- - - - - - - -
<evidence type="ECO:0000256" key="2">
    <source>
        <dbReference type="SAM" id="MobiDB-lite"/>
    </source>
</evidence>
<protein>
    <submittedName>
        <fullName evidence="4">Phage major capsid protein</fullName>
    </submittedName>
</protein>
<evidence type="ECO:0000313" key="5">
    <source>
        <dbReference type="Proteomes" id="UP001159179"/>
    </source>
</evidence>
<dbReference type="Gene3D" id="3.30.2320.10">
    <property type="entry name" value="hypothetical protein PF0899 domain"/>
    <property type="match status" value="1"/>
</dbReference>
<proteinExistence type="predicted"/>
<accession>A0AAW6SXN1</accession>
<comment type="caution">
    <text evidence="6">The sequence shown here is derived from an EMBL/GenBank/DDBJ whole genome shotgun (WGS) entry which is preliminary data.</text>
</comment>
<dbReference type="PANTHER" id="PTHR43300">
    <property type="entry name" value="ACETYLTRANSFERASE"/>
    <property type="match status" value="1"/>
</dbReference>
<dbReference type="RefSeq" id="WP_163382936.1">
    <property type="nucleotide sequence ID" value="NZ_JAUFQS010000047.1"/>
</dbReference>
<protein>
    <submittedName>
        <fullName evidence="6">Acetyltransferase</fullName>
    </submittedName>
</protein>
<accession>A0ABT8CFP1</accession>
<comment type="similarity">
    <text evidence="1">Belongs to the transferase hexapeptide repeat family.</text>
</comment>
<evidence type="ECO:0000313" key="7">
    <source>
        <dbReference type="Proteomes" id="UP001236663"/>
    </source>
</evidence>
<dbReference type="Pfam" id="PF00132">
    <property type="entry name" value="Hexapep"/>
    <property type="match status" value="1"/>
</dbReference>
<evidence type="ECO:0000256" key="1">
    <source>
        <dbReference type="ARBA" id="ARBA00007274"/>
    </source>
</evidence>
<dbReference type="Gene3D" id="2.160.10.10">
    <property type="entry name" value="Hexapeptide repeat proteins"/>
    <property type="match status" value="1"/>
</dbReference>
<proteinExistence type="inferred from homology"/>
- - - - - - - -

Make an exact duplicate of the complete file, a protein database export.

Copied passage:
<evidence type="ECO:0000256" key="2">
    <source>
        <dbReference type="SAM" id="MobiDB-lite"/>
    </source>
</evidence>
<protein>
    <submittedName>
        <fullName evidence="4">Phage major capsid protein</fullName>
    </submittedName>
</protein>
<evidence type="ECO:0000313" key="5">
    <source>
        <dbReference type="Proteomes" id="UP001159179"/>
    </source>
</evidence>
<dbReference type="Gene3D" id="3.30.2320.10">
    <property type="entry name" value="hypothetical protein PF0899 domain"/>
    <property type="match status" value="1"/>
</dbReference>
<proteinExistence type="predicted"/>
<accession>A0AAW6SXN1</accession>
<comment type="caution">
    <text evidence="6">The sequence shown here is derived from an EMBL/GenBank/DDBJ whole genome shotgun (WGS) entry which is preliminary data.</text>
</comment>
<dbReference type="PANTHER" id="PTHR43300">
    <property type="entry name" value="ACETYLTRANSFERASE"/>
    <property type="match status" value="1"/>
</dbReference>
<dbReference type="RefSeq" id="WP_163382936.1">
    <property type="nucleotide sequence ID" value="NZ_JAUFQS010000047.1"/>
</dbReference>
<protein>
    <submittedName>
        <fullName evidence="6">Acetyltransferase</fullName>
    </submittedName>
</protein>
<accession>A0ABT8CFP1</accession>
<comment type="similarity">
    <text evidence="1">Belongs to the transferase hexapeptide repeat family.</text>
</comment>
<evidence type="ECO:0000313" key="7">
    <source>
        <dbReference type="Proteomes" id="UP001236663"/>
    </source>
</evidence>
<dbReference type="Pfam" id="PF00132">
    <property type="entry name" value="Hexapep"/>
    <property type="match status" value="1"/>
</dbReference>
<evidence type="ECO:0000256" key="1">
    <source>
        <dbReference type="ARBA" id="ARBA00007274"/>
    </source>
</evidence>
<dbReference type="Gene3D" id="2.160.10.10">
    <property type="entry name" value="Hexapeptide repeat proteins"/>
    <property type="match status" value="1"/>
</dbReference>
<proteinExistence type="inferred from homology"/>